Planning with Life Insurance

Creative Uses for Life Insurance

Slightly more than half of Americans (52 percent) have a life insurance policy, and about 4 in 10 adults say they do not have enough life insurance coverage. That leaves about 100 million Americans uninsured or underinsured when it comes to carrying life insurance. 

Because life insurance provides funds for surviving loved ones upon the insured’s death, it can play an integral part in estate planning. But beyond the traditional uses for life insurance such as paying off debts and replacing lost income, there are other ways policyholders can use life insurance for themselves and others throughout every stage of life. 

Increased Interest in Life Insurance

The COVID-19 pandemic was a wake-up call for many Americans to prioritize their health and prepare for the unexpected. It led to a surge in estate and business succession planning and an increased interest in purchasing life insurance. 

Even as the pandemic fades, interest in life insurance was at an all-time high last year according to survey data from LIMRA and Life Happens, two nonprofit industry trade associations. Younger Americans expressed the greatest desire to buy life insurance coverage within the next year, with 47 percent of Gen Z adults and 49 percent of millennials—representing 53 million adults—saying they either need to purchase life insurance or increase their coverage. 

Lesser-Known Life Insurance Benefits

Clients typically think of life insurance as a tax-free lump sum that goes to their significant other to pay miscellaneous expenses at their death or to provide for minor children. 

While these are the main reasons people purchase life insurance, they can make a policy seem less beneficial, and the payments more burdensome later in life when kids become adults and retirement savings are large enough to absorb financial shocks. 

But life insurance can do more than pay out a death benefit. That benefit can be put to some creative uses as well. Lesser-known ways to use life insurance include the following: 

  • Funding a trust. Naming a trust as the beneficiary of a life insurance policy, rather than naming an individual beneficiary or beneficiaries, can provide added estate planning flexibility. Examples of trusts that can be funded with policy proceeds are a revocable living trust, an irrevocable life insurance trust, a special needs trust, and a pet trust. Trusts can be used to manage payouts to beneficiaries (human and nonhuman) and have the added benefit of avoiding probate. Another potential way to use trusts for life insurance planning is to split the death benefit from the policy between a trust for the surviving spouse and a trust for children from a prior relationship in blended family situations. 
  • Paying taxes and debts. For the most part, your debts do not just disappear when you die. Additionally, death can trigger estate and income taxes that, if not planned for, can impose large burdens on your heirs. Life insurance can be acquired so that the death benefit can be used to pay taxes and other debts of the deceased owed upon death. By using the death proceeds to pay the taxes and debts, the decedent’s accounts and property do not have to be liquidated to come up with the money. If the decedent owned illiquid assets such as valuable collectibles, artwork, a thriving business, or a family farm, having a source of cash to pay the taxes and debts can save the trouble and heartache of parting with these assets just to satisfy a financial obligation.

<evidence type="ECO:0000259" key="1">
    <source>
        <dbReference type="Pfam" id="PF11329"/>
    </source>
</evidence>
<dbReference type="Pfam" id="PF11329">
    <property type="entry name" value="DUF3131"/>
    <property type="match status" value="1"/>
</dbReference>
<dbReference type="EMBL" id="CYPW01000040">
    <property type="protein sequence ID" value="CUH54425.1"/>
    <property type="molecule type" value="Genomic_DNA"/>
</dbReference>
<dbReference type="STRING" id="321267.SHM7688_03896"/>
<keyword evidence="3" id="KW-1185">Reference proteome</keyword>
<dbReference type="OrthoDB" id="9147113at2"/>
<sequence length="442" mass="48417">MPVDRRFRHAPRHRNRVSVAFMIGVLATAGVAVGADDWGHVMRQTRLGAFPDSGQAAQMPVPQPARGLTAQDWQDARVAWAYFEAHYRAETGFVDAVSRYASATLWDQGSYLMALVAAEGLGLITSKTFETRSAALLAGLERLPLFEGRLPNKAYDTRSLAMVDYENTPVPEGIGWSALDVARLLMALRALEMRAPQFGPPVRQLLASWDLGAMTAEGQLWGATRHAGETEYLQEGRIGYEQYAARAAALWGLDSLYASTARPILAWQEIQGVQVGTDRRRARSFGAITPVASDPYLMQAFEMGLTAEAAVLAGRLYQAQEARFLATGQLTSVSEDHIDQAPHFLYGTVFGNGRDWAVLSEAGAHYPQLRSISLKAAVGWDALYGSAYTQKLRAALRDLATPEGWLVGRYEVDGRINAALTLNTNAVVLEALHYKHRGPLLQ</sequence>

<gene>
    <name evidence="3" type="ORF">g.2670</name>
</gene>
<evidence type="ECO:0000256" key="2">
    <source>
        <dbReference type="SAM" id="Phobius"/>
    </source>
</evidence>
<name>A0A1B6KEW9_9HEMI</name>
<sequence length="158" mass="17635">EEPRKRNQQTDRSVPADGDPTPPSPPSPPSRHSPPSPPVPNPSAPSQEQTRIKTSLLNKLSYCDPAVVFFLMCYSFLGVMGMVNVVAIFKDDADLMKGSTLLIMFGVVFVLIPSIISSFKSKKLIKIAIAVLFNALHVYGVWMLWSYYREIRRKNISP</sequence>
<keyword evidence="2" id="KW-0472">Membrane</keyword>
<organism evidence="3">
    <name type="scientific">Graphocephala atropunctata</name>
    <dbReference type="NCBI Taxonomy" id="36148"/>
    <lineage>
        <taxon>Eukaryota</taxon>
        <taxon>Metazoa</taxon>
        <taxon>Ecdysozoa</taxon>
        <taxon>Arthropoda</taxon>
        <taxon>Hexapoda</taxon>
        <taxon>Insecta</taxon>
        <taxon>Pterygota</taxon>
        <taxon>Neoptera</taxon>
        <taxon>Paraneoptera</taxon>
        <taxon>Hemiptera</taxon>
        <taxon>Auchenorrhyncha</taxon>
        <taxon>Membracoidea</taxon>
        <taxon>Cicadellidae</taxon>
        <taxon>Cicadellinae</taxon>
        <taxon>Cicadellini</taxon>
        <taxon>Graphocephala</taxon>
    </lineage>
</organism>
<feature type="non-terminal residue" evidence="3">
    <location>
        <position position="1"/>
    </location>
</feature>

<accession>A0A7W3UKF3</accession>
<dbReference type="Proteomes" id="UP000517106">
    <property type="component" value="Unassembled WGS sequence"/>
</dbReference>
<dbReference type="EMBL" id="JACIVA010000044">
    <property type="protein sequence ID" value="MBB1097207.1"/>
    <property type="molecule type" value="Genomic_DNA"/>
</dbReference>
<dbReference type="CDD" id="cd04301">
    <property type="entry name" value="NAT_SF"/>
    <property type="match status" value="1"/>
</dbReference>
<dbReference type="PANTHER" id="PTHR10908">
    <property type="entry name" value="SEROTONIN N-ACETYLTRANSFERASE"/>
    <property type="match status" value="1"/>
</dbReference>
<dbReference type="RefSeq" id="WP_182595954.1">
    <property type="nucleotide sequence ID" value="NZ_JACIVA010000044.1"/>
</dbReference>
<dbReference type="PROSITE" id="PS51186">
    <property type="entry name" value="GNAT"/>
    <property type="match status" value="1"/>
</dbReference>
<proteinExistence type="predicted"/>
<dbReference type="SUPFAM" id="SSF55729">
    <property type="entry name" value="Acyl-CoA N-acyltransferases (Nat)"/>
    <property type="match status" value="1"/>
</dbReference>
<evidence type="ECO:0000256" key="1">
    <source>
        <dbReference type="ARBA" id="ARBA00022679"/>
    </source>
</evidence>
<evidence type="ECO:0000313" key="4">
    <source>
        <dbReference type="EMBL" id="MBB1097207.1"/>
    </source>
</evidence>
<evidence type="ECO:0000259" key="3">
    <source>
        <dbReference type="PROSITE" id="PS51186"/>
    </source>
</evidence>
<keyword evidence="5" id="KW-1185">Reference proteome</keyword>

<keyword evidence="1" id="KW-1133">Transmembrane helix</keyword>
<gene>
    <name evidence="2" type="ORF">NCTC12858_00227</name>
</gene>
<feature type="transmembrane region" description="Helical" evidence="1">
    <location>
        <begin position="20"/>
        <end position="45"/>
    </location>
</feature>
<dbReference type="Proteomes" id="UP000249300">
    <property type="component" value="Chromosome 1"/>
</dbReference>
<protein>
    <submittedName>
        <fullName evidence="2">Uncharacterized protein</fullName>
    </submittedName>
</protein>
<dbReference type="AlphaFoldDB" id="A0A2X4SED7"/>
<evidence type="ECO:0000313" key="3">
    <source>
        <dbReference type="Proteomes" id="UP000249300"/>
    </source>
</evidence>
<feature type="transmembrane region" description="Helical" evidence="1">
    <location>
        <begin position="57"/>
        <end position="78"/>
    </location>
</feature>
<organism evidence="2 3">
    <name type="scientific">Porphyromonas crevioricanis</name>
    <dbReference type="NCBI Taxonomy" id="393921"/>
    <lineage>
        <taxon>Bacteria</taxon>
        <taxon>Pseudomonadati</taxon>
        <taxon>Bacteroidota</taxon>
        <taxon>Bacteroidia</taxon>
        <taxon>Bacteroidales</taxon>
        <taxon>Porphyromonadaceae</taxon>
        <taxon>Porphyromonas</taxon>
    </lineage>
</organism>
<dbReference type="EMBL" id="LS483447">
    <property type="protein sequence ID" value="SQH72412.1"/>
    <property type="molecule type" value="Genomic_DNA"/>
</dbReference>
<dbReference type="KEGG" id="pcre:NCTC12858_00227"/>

• Equalizing inheritances. Sometimes people have illiquid assets (e.g., a family business or home) that they may want to go to a specific child rather than to all the children equally. However, people usually want each child to inherit the same overall value. If there are no assets or few liquid assets in the estate, it may be challenging to divide assets equally without selling them. This challenge can be solved with a life insurance policy that pays beneficiaries who do not receive the specific illiquid asset the amounts necessary to balance their inheritances. 
  • Charitable donations. Many people express regret on their deathbed that they worked too much and did not do enough to help others. Others have been active philanthropists and want to solidify their legacy with one final charitable gift. A new or existing life insurance policy can be used, possibly in combination with a charitable trust, to donate money to charity. However, in each case, it is best to communicate with the charity to ensure all applicable procedures are followed. 
  • Paying final expenses. Outside of taxes and creditor claims, a client should have money set aside to pay for final expenses such as funeral and burial costs, which can easily run $8,000 to $10,000 or more. A specialized type of life insurance policy, known as final expense life insurance, can be purchased to ensure survivors are not faced with unexpected death expenses. 

How to Fit Life Insurance into a Client’s Plans

When addressing a client’s goals and needs, it can be a mistake to silo financial planning, retirement planning, wealth management, and estate planning. Viewing them as fitting into a comprehensive plan can unlock creative strategies that work synergistically to provide greater value to clients and new revenue streams for advisors. 

The 100 million Americans facing a life insurance coverage gap points to a large unmet advisory opportunity. Whether a client is buying coverage for the first time, purchasing new or additional coverage, or looking for more value from a policy they bought years ago, life insurance can benefit clients of all ages, lifestyles, and circumstances.

Please contact us to discuss uses for life insurance beyond a simple lump sum payment to beneficiaries and how life insurance can fit into an estate plan.